We propose some New Year's resolutions for some of our favorite people, places and organizations 

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For ... Orange County Mayor Teresa Jacobs: Let the sun shine in.

She arrived to public office under the guise of transparency and fighting for the good of taxpayers – it was a really awesome promise – but she hasn't really kept her word on that. Not to beat a dead horse, but losing two public records lawsuits in the span of two years (the most recent one involved an undisclosed Dropbox account, and she's not even going to challenge it, because, uh, she did it) sends a bad message to your constituency. Given that Jacobs is going to be running the lives of more than a million people over the next four years, maybe she should stop sticking her hand in that cookie jar of secrecy and start playing by the rules.

For ... Orange County Clerk of Courts Tiffany Moore Russell: Support the people that supported you.

When Tiffany Moore Russell was elected to become Orange County's next Clerk of Courts, she said she supported marriage equality. Her stance garnered her a ton of support from the local LGBT community. So what a slap in the face it was to learn in December that, despite a court ruling refusing to extend a stay to keep Florida's ban on gay marriage in place, Russell will not issue marriage licenses to same-sex couples in Orange County. Why? Because the court ruling that struck down the gay marriage ban isn't binding outside the county where it was issued, so Russell says that, on the advice of her attorneys, she won't go out on a limb to issue licenses. This is a rapidly developing story, and this issue goes to press early. We hope that by the time the New Year rolls around, Moore abandons what looks to us like a cowardly decision and joins her fellow progressive county clerks in celebrating marriage equality. UPDATED: As we mentioned, this issue went to press extremely early. After we put the issue to bed, Orange County Clerk of Courts Tiffany Moore Russell filed an emergency petition asking the Circuit Court for clarity on the legality of issuing marriage licenses for same-sex couples. On Dec. 31, a judge ruled that clerks of court across the state should issue marriage licenses for same-sex couples in all counties. Including Orange. We're pleased to see that Russell has indeed followed through on her promise to support her LGBT allies. Read more here. Consider this resolution fulfilled. – Editor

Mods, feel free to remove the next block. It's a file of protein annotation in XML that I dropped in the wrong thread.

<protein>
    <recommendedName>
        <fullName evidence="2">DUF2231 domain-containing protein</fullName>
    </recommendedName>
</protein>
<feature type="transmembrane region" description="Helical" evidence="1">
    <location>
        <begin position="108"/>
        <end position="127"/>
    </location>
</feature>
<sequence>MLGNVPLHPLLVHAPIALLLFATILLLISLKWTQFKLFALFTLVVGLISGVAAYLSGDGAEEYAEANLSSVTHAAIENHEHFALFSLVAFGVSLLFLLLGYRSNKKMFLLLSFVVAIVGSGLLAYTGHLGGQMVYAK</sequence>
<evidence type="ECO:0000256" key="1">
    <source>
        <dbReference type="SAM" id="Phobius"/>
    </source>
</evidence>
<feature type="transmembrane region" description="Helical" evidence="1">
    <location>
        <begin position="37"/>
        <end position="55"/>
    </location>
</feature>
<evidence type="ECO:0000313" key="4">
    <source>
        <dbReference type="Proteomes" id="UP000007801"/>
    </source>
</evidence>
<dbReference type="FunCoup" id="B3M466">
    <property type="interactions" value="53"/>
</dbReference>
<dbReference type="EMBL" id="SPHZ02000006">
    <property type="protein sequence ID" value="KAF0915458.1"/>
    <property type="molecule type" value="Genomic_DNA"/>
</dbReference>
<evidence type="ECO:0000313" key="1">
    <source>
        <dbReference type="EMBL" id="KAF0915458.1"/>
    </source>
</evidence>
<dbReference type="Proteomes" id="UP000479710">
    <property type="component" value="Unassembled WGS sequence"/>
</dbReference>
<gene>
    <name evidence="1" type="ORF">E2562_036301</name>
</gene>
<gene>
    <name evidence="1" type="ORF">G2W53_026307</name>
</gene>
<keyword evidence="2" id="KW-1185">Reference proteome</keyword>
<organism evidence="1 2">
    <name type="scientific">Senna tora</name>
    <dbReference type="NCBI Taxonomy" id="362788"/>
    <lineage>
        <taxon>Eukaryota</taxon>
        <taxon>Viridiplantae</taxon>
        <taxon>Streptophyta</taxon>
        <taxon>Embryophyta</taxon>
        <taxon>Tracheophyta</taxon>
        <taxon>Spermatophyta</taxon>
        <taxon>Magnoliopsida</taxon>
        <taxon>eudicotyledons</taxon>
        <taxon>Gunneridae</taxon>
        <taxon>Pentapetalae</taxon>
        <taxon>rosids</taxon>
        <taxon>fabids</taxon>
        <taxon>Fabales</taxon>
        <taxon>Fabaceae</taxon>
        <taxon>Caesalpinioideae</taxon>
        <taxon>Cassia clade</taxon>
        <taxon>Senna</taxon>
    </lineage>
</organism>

For ... Florida Hospital Orlando: Play nice with your neighbors.